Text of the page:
Why Celebrity Chefs are Going Fast-Casual

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It's not about the riches, but about getting back to the root of their passion.

Celebrated Atlanta chef Kevin Gillespie is one of those who packed up his knives and left the world of luxury dining. And he remembers the exact moment he realized he needed to -- he noticed his parents had stopped coming to Woodfire Grill, where he was the co-owner and executive chef.

The elegant restaurant served meals on fine china, with exquisite creations such as foie gras with banana and cashews, octopus tempura and squab fowl with saffron potatoes. The tab for dinner could run up to $100-200 per person, but it wasn't the price tag that drove his parents away. They could stop by whenever they wanted and the meal would be on the house.

"When I asked my dad what was going on, it suddenly became clear that he felt that as an average blue collar worker, Woodfire Grill was just not a place he was comfortable spending time at," Gillespie said. "It broke my heart. My parents mean a lot to me and I hated to think that I was part of a world that they didn't feel like they belonged to. As chefs, we are blue collar workers ourselves and at fine dining restaurants, we aren't cooking for our own people."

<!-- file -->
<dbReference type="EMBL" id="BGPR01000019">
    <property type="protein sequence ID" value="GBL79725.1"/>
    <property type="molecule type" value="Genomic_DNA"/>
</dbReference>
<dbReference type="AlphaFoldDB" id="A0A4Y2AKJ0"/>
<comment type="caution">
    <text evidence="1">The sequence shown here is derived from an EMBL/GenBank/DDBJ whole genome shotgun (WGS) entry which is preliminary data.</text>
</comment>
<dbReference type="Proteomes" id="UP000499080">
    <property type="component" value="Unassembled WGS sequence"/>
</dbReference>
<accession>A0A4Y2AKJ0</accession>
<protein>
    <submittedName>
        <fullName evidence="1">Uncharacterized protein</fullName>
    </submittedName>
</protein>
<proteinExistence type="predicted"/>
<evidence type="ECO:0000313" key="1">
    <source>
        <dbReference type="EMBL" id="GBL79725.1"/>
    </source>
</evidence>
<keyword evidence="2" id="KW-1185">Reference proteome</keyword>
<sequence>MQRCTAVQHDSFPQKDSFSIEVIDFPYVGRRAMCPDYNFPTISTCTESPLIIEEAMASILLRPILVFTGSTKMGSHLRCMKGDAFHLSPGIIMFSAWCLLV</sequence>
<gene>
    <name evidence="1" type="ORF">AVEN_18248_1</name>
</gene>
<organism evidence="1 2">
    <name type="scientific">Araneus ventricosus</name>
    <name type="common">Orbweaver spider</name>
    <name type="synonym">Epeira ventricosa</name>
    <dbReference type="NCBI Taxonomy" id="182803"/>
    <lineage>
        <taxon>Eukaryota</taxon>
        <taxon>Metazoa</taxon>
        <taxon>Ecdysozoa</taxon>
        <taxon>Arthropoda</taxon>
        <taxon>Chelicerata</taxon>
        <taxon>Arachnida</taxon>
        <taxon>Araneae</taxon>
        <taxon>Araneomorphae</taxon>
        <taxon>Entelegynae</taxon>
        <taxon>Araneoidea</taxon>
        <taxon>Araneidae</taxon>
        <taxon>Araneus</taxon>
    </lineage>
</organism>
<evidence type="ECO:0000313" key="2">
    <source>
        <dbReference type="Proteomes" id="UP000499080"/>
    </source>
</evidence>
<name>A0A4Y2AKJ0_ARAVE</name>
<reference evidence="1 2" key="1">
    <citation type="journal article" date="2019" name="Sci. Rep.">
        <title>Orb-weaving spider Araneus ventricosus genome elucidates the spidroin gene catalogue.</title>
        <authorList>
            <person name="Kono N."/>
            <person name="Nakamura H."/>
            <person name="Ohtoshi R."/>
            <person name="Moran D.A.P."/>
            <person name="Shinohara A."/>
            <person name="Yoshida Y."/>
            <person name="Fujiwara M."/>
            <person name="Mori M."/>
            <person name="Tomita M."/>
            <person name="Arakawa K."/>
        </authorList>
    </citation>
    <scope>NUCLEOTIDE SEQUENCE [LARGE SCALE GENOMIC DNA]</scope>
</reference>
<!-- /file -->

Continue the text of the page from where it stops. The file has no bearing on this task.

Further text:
It wasn't long after that painful conversation that Gillespie switched gears. He waved farewell to his post at Woodfire Grill in 2013 and later that year, he opened the Southern-inspired restaurant called Gunshow. He brought the same creativity without the hefty bill, or sacrificing his commitment to using fresh, local produce. Read More  

Posted on July 2, 2015 and filed under Fast Casual, Restaurant Trends.